Five lessons from the ODI Parliamentary Reception on Women’s Economic Empowerment

There is a possibility that by the end of 2016, three of the world’s largest economies (USA, UK, and Germany) will have a woman as their head of state. This may be an indicator of changing times, but the evidence is that women all over the world are still struggling just to access basic economic opportunities.

On the 26th October, ODI and Rachel Reeves MP hosted a parliamentary reception to launch ODI’s new report ‘Women’s economic empowerment: navigating enablers and constraints’, which contains recommendations for tackling this problem.  The reception responded to the call to action from the newly established UN Secretary General’s High-Level Panel on Women’s Economic Empowerment. The role of the panel is to lead in championing women’s economic empowerment, as well as make recommendations on how to improve economic outcomes for women in the context of the Global Goals for Sustainable Development, specifically SDG 5: “the empowerment of women and girls.” The co-chair of the panel, Ikea Switzerland’s CEO Simona Scarpaleggia, and one of the panel’s members Fiza Farhan, were both amongst the speakers at the reception.

So what did we learn? Here are Itad’s five most interesting takeaways from the reception:

  1. Changing social and cultural norms will have to be central to economically empowering women. ODI’s research shows that 5 million people across 67 developing countries still say that women should not be allowed to hold any job for which they are qualified outside of the home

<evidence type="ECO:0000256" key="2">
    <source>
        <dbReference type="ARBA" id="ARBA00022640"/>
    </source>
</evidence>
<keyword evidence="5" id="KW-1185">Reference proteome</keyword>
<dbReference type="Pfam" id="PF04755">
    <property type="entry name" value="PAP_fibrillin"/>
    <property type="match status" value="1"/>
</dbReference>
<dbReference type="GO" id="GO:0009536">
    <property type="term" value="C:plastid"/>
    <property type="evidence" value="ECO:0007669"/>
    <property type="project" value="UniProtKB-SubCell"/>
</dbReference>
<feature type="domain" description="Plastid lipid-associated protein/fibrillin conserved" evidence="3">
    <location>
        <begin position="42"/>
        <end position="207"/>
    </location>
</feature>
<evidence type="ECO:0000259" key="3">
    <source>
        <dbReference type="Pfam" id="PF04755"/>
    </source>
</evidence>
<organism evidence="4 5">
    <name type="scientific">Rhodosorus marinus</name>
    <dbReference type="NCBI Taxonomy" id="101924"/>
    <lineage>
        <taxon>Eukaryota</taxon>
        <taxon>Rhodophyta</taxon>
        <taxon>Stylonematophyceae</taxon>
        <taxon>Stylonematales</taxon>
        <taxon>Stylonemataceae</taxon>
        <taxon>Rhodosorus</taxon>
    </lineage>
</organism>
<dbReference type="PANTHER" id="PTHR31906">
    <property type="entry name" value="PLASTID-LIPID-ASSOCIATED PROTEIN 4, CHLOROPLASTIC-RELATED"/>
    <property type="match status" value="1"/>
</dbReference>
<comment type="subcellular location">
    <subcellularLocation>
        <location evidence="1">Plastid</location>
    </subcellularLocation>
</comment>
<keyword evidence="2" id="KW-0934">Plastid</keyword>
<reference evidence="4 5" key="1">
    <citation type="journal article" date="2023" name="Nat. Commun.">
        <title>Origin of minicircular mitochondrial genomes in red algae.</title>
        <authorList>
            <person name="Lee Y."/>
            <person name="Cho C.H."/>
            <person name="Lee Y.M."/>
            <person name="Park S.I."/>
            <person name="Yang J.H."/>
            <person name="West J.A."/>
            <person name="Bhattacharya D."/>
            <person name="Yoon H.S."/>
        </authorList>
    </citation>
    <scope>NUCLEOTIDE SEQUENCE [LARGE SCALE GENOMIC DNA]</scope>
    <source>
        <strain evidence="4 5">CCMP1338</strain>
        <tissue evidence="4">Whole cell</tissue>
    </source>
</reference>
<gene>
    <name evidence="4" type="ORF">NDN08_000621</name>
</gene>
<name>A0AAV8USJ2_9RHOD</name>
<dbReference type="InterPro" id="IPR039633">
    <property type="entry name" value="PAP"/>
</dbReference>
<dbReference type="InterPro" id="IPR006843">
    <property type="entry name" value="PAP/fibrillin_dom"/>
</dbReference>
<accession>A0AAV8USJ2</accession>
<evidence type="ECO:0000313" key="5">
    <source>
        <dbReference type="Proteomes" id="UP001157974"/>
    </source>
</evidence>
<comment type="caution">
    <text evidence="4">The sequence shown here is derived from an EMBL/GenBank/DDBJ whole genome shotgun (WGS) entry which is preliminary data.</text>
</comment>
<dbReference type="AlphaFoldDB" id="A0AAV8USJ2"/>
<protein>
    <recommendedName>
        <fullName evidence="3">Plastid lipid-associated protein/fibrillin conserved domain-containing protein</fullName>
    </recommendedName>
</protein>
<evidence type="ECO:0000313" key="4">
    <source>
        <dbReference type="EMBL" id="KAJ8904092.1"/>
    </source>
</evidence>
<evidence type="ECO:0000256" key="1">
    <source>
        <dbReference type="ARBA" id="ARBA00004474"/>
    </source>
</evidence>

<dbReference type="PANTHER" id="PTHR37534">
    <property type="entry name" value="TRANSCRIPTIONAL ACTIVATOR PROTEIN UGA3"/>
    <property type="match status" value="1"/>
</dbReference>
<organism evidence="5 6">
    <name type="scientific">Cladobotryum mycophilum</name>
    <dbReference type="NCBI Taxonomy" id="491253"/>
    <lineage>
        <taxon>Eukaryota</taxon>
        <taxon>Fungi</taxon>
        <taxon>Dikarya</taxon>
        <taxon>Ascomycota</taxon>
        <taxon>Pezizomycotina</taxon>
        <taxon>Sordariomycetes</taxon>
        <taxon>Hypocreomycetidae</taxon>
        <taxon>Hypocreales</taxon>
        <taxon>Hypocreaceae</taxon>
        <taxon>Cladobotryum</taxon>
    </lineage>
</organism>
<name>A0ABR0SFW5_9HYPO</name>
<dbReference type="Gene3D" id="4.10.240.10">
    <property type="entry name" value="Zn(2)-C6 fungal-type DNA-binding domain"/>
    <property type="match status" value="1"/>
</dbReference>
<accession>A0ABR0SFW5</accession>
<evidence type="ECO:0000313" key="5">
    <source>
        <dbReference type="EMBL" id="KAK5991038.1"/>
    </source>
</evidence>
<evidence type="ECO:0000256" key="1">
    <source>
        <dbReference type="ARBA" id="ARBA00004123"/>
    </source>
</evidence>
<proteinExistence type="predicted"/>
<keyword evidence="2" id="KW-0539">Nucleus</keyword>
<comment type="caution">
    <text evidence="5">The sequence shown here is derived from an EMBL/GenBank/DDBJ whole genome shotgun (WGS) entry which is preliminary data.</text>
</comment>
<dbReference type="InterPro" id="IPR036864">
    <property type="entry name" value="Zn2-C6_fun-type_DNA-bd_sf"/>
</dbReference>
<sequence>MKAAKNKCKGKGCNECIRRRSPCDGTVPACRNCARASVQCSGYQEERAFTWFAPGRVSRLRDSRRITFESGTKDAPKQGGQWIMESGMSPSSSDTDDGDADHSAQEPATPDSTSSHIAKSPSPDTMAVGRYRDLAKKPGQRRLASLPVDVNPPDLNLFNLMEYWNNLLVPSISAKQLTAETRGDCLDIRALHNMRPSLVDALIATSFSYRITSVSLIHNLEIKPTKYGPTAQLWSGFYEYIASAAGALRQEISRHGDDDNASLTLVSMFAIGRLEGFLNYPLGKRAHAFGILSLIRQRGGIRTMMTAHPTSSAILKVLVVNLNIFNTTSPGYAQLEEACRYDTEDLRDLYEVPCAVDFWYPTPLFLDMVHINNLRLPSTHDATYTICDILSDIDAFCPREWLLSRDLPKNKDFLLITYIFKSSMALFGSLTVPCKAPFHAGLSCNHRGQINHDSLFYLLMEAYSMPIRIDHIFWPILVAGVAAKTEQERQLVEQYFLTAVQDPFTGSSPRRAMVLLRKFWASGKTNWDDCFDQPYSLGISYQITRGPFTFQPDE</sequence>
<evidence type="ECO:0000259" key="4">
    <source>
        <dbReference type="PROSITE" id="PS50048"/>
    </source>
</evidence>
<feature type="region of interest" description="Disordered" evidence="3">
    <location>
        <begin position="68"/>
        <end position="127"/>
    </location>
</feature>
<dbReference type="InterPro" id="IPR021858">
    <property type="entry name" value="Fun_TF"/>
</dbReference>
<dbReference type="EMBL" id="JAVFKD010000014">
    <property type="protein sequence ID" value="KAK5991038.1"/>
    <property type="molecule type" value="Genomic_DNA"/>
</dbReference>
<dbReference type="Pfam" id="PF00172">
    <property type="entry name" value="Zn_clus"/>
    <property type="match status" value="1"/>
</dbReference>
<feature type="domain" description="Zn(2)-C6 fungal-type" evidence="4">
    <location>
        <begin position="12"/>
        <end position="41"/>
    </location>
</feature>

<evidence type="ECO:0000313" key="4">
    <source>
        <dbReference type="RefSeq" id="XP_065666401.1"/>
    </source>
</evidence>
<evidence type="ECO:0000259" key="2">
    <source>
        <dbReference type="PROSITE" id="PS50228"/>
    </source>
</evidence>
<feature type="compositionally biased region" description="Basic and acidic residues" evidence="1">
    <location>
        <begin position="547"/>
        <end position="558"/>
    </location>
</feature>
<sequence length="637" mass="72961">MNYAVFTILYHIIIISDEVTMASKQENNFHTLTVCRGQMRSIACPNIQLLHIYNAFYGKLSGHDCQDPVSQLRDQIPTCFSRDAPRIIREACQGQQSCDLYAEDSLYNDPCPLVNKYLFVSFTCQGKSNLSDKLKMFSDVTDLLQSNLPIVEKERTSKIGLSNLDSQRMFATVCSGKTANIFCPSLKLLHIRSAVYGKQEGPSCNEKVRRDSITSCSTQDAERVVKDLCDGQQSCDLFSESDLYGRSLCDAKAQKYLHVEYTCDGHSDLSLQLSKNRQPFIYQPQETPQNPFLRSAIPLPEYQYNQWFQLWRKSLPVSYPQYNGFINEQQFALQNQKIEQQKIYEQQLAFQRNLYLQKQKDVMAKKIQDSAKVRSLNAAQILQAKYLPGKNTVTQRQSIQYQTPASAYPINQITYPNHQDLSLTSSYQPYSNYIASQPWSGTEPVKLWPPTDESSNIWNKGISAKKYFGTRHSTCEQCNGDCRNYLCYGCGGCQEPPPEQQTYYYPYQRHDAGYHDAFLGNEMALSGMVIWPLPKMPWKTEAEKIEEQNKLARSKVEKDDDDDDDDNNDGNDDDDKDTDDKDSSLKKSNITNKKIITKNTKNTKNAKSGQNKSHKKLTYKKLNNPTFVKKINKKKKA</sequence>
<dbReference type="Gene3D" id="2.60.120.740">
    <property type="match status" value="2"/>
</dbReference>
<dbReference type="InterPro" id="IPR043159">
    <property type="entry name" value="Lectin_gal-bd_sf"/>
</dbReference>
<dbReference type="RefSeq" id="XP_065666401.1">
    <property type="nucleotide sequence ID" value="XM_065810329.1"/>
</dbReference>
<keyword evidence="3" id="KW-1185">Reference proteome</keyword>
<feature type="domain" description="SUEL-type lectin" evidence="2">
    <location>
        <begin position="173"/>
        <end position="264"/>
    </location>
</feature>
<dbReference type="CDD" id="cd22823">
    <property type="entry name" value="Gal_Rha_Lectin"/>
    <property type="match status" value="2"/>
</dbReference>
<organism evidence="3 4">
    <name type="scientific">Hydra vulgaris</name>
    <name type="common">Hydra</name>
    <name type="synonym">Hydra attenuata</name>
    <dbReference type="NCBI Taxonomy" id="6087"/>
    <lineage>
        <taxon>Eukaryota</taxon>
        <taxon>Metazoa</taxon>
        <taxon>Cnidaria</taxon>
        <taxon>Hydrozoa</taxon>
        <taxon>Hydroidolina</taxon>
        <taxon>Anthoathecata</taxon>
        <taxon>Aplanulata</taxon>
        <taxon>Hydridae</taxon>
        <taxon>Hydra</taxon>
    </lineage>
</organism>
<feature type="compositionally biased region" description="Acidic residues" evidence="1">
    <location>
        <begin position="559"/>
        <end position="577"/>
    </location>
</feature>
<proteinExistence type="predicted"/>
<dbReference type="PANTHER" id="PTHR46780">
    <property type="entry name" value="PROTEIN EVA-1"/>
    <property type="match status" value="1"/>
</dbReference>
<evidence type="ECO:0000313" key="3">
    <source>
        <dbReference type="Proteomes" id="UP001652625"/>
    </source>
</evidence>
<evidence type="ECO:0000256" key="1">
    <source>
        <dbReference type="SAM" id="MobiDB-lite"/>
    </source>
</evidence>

2. Empowering women economically is not only a problem for developing countries. The chair of the UK’s Women and Equalities Committee, Rt Hon Maria Miller MP, highlighted how the gender pay gap in the UK is still 30% for over 35s
  3. There isn’t enough financing for women’s economic empowerment yet. ODI’s report described how only 2% of ODA to the economic and productive sectors between 2013 and 2014 had a principle focus on gender equality.
  4. There is some great work going on to increase women’s economic empowerment all over the world, in the toughest environments. Fiza Farhan explained how the Chief Minister of Punjab in Pakistan established a special committee on Women’s Economic Empowerment earlier this year with an allocation of 9.2 billion Pakistani Rupees to implement the Punjab “Women’s Empowerment Package” (which is the highest provincial budget allocation for women’s empowerment)
  5. The Rt Hon Maria Miller MP described women’s economic empowerment as an “economic no brainer” – echoing the McKinsey Global Institute report The Power of Parity which argues that advancing women’s equality can add $12 trillion to global growth

What does this mean for Itad? Well, an important element of implementing programmes to economically empower women is to measure the changes facilitated by such programmes. These measurements can then prove any successes, as well as be used to continuously improve what we do. Currently, Itad is implementing several programmes focused on improving the political, social and economic opportunities for women. It is important to share the lessons that come out of these evaluations with the wider development community to make sure we continue to get better at helping achieve women’s economic empowerment.

To find out more about measuring women’s economic empowerment, click here to see Itad’s blog on M&E for women’s economic empowerment.

Mollie Liesner, November 2016

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